The auditory processing assessment is done to determine if an auditory processing disorder is present, and if so, to determine the parameters of the disorder in order to guide management. Case history information provided by referral sources, school, and family all contribute to the assessment. The assessment is designed to “tax” the auditory system in order to make it work under less than optimal conditions and to determine the ability of the auditory system to be flexible under these conditions. The assessment takes about 2 hours and provides insight into the types of auditory processing deficits present and the impact of these deficits on academics or the work environment. Recommendations are generated from the assessment that helps to link the diagnosis to treatment and management. The management of auditory processing disorders can be categorized in three areas: modification of the listening environment, often with the use of assistive listening technology; direct treatment for the disorder; and development of compensatory strategies and techniques.
Custom hearing protection and swim molds
Custom hearing protection (earplugs) and swim molds are available through the Northern Arizona Speech-Language-Hearing Clinic. Both custom hearing protection and swim molds are custom made to fit the size and shape of an individual’s ears. This promotes a comfortable and proper fit. Therefore, an earmold impression appointment is necessary to make impressions that will be sent to the manufacturer.
Hearing protection should be worn in environments that expose an individual to loud sounds to prevent noise-induced hearing loss. Individuals with hearing loss should also wear hearing protection in noisy environments to protect residual hearing. Sources of noise exposure include concerts, lawn mowers, leaf blowers, machinery in the work place, guns, etc. Custom musician earplugs are also available.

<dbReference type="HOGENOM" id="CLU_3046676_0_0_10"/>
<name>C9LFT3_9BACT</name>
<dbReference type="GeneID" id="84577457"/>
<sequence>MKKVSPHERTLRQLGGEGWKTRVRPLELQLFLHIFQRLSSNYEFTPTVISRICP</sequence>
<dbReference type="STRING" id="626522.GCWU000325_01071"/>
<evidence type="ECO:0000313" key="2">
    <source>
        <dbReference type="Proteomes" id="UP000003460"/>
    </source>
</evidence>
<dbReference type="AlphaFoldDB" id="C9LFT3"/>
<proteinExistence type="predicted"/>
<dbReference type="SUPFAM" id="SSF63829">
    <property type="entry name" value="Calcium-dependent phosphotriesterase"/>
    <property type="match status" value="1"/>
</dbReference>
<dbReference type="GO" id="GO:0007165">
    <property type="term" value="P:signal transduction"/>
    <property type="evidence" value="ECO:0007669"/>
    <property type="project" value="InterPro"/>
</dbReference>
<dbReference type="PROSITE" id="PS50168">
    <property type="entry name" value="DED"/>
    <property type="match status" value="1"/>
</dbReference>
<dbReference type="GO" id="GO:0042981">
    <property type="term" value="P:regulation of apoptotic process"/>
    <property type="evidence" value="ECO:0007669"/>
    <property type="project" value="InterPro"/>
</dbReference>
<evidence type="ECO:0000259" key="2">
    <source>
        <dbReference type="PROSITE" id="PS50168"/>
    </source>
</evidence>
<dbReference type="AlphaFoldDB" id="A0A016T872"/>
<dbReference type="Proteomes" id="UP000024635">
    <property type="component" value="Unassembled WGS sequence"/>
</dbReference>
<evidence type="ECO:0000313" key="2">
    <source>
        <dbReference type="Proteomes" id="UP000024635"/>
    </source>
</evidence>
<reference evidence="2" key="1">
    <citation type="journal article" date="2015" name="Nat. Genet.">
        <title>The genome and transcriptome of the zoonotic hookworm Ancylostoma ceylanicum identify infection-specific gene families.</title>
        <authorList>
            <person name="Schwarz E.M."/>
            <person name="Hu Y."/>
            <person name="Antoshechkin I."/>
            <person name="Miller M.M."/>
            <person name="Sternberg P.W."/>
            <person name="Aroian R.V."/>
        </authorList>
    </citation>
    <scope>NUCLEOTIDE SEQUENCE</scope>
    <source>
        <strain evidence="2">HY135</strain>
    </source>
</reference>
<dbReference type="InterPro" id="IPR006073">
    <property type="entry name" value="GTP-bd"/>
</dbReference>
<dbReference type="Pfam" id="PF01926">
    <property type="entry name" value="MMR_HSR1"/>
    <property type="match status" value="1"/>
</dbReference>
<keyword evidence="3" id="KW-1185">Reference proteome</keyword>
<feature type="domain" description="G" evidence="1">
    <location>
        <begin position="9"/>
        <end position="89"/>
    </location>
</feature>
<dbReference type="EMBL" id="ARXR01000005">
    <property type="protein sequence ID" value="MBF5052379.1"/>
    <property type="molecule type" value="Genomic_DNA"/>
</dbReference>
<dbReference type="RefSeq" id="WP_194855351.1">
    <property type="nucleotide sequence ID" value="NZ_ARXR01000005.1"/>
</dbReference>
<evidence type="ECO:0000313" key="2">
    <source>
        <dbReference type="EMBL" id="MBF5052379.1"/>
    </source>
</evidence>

Swim molds may be used in situations in which one wishes to keep water out of his or her ears, such as swimming or bathing. Swim molds are often recommended by physicians for patients who have had tubes placed in the eardrums or have conditions in which water should be kept out of the ears.
Custom hearing protection and swim molds are available in a variety of colors. Solid colors or a multi-colored swirl pattern may be chosen.
For more information on noise-induced hearing loss, please visit
Hearing aid sales and service
The Northern Arizona University Speech Language Hearing Clinic offers entry level and high-end digital hearing aid technology in a variety of styles from many different manufacturers including Phonak, Unitron, GN Resound and more. We prescribe and fit hearing aids to persons of all ages. Patients and their families will be provided extensive counseling on the care and use of their new hearing aids to ensure maximum benefit. Follow up hearing aid checks are required and help to verify an appropriate fitting and are essential to the success of the new hearing aid user.
Repair services for all makes of hearing aids are provided, even for those hearing aids we did not fit.
Free hearing aid consultations are also available for anyone who has had their hearing evaluated elsewhere, as long as it has been within the past 6 months.